Environmental Health

Coronavirus - COVID-19 Information

The most up to date information spefic to licensed establishments with regard to COVID-19 will be posted here. If you have other questions or concerns please call us at 715-485-8400.

Frequently Asked Questions on Gov. Evers Order to Close all Bars/Restaurants etc.
COVID-19 Environmental Health Specific F
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Stay up to date on the latest information from Department of Agriculture, Trade and Consumer Protection (DATCP):  Click HERE to visit DATCP

Resources include:

  • Operating Lodging Establishments Following Emergency Order No. 12
  • Guidance for Campgrounds to Slow the Spread of COVID-19
  • Guidance for Grocery, Retail Food Operations Following the 'Safer at Home' Order
  • And much more

Guidlines for Lodging Facilitlies during the COVID-19 Pandamic

Bed and Breakfast Best Practices Checklist
BnB Best Practices checklist.pdf
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Hotel-Motel Best Practices
Hotel-Motel Best practices.pdf
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Tourist Rooming House Best Practices Checklist
TRH Best Practices checklist.pdf
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What are the guidlines for Cleaning and Disinfecting after a confirmed COVID-19 case? Click HERE to see the instructions in EnglishSpanish and Hmong

The Wisconsin Housing and Economic Development Authority (WHEDA) has published Frequently Asked Questions - FAQs for homeowners, renters, housing providers in response to COVID-19 Find it HERE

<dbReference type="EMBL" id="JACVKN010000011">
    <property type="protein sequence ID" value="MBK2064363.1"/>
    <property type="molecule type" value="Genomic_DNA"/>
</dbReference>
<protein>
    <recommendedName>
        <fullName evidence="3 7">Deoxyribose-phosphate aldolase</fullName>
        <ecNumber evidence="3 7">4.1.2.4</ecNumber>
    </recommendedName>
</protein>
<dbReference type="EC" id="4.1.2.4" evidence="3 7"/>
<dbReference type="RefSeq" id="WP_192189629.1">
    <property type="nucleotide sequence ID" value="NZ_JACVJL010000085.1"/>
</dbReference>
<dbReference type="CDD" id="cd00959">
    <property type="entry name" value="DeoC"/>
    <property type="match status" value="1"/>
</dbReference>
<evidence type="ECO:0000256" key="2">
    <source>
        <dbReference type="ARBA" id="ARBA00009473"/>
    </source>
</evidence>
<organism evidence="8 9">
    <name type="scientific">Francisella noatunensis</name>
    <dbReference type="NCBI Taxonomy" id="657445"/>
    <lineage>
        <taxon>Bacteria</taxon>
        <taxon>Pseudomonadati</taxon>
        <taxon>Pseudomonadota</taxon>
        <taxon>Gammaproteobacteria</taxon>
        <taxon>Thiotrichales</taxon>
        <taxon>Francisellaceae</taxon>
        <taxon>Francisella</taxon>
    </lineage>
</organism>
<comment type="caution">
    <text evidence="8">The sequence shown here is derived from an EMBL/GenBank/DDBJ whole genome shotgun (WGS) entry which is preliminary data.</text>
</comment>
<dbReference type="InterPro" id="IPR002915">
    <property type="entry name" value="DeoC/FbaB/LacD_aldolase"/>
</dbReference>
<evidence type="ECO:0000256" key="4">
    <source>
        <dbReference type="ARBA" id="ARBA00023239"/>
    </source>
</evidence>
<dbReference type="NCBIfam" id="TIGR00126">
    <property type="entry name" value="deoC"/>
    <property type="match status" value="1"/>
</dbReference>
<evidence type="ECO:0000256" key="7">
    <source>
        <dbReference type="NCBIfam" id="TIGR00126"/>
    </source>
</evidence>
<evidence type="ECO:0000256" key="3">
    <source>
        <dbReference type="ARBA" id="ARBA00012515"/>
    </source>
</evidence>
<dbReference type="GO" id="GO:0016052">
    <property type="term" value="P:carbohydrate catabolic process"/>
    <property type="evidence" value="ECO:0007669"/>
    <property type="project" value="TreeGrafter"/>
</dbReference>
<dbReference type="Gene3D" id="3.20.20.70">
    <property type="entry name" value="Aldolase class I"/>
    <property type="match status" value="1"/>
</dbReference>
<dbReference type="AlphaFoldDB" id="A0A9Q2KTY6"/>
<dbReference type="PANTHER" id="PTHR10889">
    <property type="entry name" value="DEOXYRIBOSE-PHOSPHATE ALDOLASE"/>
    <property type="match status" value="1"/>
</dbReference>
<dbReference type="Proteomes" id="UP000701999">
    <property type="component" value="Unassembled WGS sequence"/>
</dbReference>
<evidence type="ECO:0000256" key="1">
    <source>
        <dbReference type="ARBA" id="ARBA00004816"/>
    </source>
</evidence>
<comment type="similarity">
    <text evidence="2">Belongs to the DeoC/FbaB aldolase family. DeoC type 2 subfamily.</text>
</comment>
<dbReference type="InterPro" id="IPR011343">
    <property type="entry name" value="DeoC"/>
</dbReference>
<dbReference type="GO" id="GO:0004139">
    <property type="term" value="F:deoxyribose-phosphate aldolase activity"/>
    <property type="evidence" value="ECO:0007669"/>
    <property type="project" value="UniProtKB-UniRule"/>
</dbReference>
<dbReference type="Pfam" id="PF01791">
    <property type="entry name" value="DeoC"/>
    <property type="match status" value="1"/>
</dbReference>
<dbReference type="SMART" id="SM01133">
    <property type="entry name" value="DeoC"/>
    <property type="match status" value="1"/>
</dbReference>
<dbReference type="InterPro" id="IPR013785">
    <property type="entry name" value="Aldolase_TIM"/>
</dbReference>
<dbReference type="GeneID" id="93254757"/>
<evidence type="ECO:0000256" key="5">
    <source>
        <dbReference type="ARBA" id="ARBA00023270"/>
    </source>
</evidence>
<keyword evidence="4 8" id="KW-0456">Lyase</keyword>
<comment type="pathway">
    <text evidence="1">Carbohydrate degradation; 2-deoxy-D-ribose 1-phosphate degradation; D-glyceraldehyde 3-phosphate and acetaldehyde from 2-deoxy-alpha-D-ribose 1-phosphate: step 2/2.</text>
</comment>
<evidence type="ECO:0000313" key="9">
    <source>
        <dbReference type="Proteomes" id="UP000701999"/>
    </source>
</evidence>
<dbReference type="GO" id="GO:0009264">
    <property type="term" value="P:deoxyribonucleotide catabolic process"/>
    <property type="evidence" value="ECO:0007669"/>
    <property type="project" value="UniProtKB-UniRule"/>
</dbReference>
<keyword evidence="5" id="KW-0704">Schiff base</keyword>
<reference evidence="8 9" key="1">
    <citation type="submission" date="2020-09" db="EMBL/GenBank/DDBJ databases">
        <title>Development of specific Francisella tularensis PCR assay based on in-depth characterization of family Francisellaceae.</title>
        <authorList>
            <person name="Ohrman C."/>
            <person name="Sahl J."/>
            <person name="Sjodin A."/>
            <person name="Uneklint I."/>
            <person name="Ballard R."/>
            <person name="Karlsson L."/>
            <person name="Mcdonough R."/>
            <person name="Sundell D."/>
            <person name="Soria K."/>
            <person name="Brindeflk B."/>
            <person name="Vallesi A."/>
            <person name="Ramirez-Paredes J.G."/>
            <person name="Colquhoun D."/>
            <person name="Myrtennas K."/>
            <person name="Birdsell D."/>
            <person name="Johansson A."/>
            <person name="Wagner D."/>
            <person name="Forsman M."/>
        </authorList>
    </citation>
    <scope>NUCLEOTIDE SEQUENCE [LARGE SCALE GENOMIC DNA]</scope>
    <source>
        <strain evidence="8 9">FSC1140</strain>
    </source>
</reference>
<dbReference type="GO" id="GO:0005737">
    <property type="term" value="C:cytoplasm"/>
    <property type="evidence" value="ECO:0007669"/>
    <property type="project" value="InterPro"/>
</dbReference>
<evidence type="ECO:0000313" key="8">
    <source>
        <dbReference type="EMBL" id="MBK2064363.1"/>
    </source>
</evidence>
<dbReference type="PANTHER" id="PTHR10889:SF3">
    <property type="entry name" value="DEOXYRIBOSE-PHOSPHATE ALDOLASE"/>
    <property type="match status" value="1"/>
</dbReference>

ServSafe offers free courses and videos on safe practices for takeout and delivery:

"As restaurateurs focus their businesses on takeout and delivery during the pandemic, ServSafe, the National Restaurant Association’s food-safety training and certification program, has released two new training videos to help reinforce safe food handling and safe delivery practices for all operations.

In addition to the videos, ServSafe also is offering its online Food Handler training program free through April 30."

Click HERE to access the videos

The Polk County Health Department Environmental Health program offers a wide range of services for the citizens of Polk County.

The main goal of the Environmental Health program is to protect the population from environmental health risks. These programs are primarily based on health protection legislation intended to reduce environmental health risks including potential disease from contaminated food or water and health effects from poor indoor and outdoor air quality.